Imagine a doctor who can accurately predict the consequences of an ailment you have, but won’t give you the diagnosis or tell you the treatment. To do this would be irresponsible in the context of medicine.
By the same token, when covering a story as important as the housing affordability crisis, it is, to some degree, negligent to discuss a consequence of the affordability crisis without mentioning a cure or the cause. But this is the general approach taken by Nellie Bowles in The New York Times:
In 2018 there were 5,644 properties sold in San Francisco and only 2,208 of those were single family homes. Software employees represent more than 50 percent of those buying, according to Compass. One real estate firm estimates an average one-bedroom in the city now rents for $3,690 per month. (Another firm puts that average at $3,551.)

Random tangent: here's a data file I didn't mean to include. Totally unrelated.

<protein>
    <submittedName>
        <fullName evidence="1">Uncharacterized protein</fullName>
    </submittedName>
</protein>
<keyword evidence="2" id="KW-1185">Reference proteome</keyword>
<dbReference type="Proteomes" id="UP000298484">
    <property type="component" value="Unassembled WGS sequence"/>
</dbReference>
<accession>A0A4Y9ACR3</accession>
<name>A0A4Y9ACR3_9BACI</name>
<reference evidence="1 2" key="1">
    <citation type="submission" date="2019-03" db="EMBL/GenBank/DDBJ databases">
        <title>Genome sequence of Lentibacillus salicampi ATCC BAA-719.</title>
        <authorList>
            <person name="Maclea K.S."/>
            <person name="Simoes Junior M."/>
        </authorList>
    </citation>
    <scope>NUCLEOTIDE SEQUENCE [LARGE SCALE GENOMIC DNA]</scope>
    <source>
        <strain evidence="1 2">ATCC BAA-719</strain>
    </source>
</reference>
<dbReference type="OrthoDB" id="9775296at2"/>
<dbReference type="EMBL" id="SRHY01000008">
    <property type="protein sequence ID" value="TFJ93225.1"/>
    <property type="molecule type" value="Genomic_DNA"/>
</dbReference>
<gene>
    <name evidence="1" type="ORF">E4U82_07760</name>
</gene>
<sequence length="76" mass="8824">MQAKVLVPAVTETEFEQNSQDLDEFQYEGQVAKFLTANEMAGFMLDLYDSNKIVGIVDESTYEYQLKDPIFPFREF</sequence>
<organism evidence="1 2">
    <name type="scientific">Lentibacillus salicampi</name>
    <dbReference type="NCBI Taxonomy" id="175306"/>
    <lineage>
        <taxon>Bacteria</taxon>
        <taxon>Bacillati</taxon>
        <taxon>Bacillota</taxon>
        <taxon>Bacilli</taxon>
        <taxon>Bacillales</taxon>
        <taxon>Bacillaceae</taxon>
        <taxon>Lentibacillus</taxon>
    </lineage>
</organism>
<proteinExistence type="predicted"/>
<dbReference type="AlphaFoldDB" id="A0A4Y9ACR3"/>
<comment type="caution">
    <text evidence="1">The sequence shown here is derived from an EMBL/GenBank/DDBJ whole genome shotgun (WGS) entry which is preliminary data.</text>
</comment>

“Now you’ve got all these I.P.O.s at the same time, and we’ll potentially have thousands of young people, all now with money, looking to buy homes,” said Shane Ray, a real estate agent. “You’ll be able to feel it.”
Those in the market for a house are trying to buy them fast while the inventory shrinks but before the wave hits. [Emphasis added]
This last line is rather telling–it treats the housing market as a zero-sum game rather than one that has been rigged by artificially restricting supply growth.
In fairness, the article doesn’t make any explicit policy proposals, though it does make a nod to the Democratic Socialist opponents of these new billionaire buyers (YIMBY activists, on the other hand, don’t make an appearance).
The tone of the article is clear: the new tech millionaires are the problem that must be addressed. This is simply inaccurate–the affordability crisis is a supply-side problem that won’t be fixed by railing against millionaires who will be able to afford the precious little housing available in San Francisco.